I think this depends on your goal task and your beliefs behind exercise prescription. I think in some sports we flex our spines and that flexion creates movement and is necessary. Take a look at my golf mechanics e-book. You will see in the kinematics graphs that trunk flexion is one of the first movements to start the swing. Think of paddlers that flex their trunk under huge loads and force production.
We are not always in neutral during sport and activities of daily living. Should we not then train out of neutral? Maybe the crunch isn’t the best way, maybe you can use cables, or throw medicine balls at the ground but you are still training flexion.
And now for some random thoughts…
The creation of Nocebo with all this catastrophizing
I get worried when we use a biomechanical rationale to warn against the normal movement of simply bending our spines under load. If you tell the coach the danger of spine flexing and he passes this onto the kids what are you putting in their head? Don’t flex the spine? Again, the do this all the time. They learn to think their spine’s are delicate rather than this robust, beautiful structure with an immense ability to adapt to the strains we place upon it. Now when told how dangerous the crunch is, they become hypervigilant and their threat detectors are ready to go off. Our biomechanical models of teaching people not to bend in the workplace has failed and we have more persistent pain and disability days than ever. Lets not do this in our impressionable young athletes.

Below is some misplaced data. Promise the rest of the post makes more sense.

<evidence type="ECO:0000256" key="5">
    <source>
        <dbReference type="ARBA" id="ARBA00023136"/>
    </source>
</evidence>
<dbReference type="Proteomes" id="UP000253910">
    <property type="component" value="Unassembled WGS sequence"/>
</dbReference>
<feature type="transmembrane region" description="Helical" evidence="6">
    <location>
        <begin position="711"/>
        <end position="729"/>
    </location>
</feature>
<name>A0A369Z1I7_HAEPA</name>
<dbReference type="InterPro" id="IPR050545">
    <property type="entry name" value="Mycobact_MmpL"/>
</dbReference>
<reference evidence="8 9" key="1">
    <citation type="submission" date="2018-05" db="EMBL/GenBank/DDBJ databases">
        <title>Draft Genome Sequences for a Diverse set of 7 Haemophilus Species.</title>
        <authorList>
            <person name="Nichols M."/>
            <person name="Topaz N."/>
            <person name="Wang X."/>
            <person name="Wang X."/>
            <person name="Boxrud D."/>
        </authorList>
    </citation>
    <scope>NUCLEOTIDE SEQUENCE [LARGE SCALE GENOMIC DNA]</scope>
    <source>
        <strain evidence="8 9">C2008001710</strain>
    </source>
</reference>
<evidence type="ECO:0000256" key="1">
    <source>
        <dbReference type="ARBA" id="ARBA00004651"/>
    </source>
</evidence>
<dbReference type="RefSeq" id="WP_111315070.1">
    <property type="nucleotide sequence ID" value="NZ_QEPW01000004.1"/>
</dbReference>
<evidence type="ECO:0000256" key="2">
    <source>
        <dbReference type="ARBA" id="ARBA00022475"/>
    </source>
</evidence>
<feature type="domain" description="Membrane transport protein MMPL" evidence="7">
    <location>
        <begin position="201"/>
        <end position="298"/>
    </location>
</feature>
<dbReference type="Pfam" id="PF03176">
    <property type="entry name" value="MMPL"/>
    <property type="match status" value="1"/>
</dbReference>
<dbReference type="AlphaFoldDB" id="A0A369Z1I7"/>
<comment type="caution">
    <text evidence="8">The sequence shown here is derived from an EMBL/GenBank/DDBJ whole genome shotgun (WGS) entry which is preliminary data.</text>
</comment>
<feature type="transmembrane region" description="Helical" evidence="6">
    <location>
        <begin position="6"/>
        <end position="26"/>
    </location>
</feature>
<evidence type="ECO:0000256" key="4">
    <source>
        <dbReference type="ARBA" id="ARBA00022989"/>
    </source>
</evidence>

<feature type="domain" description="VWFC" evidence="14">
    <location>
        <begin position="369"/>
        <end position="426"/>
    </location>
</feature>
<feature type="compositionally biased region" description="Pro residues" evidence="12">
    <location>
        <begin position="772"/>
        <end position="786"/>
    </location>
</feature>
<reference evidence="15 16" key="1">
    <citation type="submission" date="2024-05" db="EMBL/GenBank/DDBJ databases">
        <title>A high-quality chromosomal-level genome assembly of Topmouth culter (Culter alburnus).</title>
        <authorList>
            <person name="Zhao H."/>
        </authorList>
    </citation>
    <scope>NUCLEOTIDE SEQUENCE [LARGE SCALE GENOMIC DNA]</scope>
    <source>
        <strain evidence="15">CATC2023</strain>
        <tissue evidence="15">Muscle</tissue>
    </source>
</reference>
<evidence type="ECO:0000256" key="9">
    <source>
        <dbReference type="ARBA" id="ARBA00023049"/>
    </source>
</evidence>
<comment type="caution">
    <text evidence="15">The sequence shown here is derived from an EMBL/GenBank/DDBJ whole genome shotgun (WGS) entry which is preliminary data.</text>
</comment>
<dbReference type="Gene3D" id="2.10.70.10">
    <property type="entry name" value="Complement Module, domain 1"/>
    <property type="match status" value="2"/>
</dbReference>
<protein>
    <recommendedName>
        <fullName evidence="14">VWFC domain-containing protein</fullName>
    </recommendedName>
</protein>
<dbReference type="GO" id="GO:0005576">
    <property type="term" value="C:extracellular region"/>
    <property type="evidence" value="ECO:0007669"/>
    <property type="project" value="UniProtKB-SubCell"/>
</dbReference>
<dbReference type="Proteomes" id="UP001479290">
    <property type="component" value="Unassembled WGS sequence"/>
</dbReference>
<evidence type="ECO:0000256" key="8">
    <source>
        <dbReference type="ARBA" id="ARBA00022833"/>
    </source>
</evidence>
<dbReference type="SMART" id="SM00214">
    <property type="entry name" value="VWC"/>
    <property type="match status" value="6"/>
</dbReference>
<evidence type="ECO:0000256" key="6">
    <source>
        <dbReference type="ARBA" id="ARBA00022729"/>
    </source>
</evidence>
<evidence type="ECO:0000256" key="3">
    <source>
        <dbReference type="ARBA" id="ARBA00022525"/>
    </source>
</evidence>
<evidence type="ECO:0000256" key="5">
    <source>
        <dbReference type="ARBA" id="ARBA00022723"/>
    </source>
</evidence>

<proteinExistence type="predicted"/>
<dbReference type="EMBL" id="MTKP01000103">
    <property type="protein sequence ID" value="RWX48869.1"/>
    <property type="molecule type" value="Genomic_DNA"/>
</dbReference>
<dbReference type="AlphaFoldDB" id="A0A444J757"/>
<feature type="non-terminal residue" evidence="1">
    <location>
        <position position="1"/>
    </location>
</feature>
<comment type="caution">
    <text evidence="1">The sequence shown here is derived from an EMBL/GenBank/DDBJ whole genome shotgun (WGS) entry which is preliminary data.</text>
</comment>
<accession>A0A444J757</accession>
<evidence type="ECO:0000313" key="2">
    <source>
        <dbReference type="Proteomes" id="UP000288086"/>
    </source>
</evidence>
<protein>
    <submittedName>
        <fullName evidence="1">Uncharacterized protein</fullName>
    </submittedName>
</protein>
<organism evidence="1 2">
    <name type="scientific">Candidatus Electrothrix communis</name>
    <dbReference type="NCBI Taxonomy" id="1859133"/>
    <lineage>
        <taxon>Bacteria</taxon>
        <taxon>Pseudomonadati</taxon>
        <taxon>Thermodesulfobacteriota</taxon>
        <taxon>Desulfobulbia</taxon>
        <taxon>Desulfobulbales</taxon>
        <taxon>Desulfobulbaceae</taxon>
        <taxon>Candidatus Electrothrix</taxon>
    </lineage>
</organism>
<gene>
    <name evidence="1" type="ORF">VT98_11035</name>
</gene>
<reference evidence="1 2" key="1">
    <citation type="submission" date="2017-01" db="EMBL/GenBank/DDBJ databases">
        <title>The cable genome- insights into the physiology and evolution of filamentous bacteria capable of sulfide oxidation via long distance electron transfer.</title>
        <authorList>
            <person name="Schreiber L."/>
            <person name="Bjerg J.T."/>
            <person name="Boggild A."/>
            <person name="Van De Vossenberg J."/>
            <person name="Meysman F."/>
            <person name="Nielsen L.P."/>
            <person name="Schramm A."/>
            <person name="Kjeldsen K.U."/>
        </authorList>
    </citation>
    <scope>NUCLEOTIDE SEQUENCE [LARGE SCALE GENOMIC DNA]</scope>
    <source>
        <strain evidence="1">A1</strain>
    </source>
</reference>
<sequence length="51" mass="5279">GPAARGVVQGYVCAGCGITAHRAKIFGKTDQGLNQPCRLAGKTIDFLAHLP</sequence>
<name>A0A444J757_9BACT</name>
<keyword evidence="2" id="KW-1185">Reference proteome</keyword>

I’m on board if people hate the crunch and think they can create a program that avoids crunching. We could maybe critique the coach for not having some variety or some exercises that better mimic the functional demands of the sport. But, where I think we can go too far is by saying is such absolutist terms that some exercise is completely off limits and that is supported by recent science. Its not supported – the evidence is not there for that absolute statement. Right now, its an opinion. I think coaches can still have science and evidence on their side for justifying the use of crunches. This, like most coaching, comes down to preferences and experience – there are many paths to achieving a performance goal.
I end this letter much as you ended yours. Please don’t view this as an attack on you. And to quote “I would be more than happy to answer any question you
or your staff (i.e. like minded colleagues) may have as you try to assimilate this information”. If there is some information out there that I have not heard of please send it my way. I am open to changing my view. I don’t get a nickel every time a kid does a crunch so they could be gone tomorrow if there is some actual strong evidence against their use.
1. Jeff Cubos wrote a piece on gymnastics and movement which I remember liking at the time and then completely forgot when I wrote this. Its worth a read: